10-Speed Transmission: We Might See It In The US Next Year
Honda is going to offer us the world’s first 10-speed planetary automatic transmission, which strives to find the balance between “exhilarating performance” and high fuel economy. It worked fine in the Acura prototype we got to take on the track, and it was fun to see the system kick down from 10th to 6th gear as it found the most efficient match for our speed request. Honda engineers said that simulations showed that a ratio coverage (the ratio of low gear to high gear) of 10 with 10 gears is the best combination to hit those performance and efficiency targets. Honda isn’t saying when or if we’ll see this 10-speed transmission in the US, but we did hear an engineer say that we will “maybe” see it in a US vehicle next year.
Learning From The Fit EV To Launch A New Honda EV In 2017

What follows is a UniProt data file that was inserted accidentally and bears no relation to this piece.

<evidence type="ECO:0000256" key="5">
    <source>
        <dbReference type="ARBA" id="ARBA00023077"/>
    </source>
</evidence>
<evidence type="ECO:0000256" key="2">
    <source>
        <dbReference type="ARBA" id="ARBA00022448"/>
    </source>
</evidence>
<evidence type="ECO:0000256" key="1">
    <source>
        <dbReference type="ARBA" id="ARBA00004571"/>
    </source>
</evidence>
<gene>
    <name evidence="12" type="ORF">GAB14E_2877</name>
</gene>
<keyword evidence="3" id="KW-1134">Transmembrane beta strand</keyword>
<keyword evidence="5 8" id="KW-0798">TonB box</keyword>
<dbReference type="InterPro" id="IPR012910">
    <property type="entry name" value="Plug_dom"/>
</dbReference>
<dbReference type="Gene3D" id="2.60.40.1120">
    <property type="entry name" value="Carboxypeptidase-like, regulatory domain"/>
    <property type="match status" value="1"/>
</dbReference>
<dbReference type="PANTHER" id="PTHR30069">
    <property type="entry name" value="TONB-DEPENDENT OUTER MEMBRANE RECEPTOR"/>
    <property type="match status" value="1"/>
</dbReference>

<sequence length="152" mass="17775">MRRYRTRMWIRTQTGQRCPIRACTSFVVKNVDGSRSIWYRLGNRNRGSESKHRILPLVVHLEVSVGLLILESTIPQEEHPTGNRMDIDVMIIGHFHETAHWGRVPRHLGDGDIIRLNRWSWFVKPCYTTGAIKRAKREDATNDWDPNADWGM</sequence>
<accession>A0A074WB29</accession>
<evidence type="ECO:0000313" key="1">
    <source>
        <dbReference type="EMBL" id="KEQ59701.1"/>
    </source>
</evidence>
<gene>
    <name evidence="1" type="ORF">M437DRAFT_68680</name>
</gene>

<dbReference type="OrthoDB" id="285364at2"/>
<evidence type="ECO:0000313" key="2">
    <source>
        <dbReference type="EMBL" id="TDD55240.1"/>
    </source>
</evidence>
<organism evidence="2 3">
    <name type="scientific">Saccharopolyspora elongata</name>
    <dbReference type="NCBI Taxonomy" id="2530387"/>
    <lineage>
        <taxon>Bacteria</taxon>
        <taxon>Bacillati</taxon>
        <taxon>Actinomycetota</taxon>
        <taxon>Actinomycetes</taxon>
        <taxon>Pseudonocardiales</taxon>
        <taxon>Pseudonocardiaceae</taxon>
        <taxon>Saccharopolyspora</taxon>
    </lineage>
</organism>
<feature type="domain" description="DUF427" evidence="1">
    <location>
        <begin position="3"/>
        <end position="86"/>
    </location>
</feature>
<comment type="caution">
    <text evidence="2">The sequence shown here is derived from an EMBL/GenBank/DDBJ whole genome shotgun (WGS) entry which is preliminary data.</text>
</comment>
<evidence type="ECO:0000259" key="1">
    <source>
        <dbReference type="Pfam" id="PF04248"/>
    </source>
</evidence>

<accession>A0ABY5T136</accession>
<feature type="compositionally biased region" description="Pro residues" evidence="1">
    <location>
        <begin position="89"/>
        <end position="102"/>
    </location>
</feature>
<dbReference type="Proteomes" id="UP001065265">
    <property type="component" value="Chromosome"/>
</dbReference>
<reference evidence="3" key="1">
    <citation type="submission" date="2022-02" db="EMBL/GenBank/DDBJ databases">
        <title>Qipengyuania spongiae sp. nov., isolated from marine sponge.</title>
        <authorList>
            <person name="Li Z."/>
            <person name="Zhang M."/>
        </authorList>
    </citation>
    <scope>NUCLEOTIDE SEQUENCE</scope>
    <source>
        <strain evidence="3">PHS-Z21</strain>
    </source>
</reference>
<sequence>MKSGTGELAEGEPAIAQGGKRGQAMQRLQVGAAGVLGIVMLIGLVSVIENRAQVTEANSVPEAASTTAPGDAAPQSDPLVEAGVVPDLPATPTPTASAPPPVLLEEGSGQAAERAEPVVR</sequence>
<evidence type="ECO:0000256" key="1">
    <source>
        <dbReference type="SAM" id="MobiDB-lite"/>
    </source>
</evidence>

During a roundtable interview with Honda president Takahiro Hachigo, I asked how the limited US release of the Fit EV might help with the company’s efforts to sell the new Honda EV, about which we know very little and it due in 2017 or 2018. Without getting into specifics, Hachigo said (through a translator), “We do recognize that there were challenges and issues [with Fit EV sales in the US]. We have reflected on this and will try to deal with these on the next launch. We would like to leverage the previous experience with the Fit EV, and we want to make sure we are competitive with the next launch.” If, as we suspect, the new EV carries over a lot of the FCEV and PHEV innards, then Honda will be in a position to dramatically lower the cost of its next pure electric vehicle. At the very least, the EV’s launch will be another chance for Honda to talk about all of the blue skies for our children.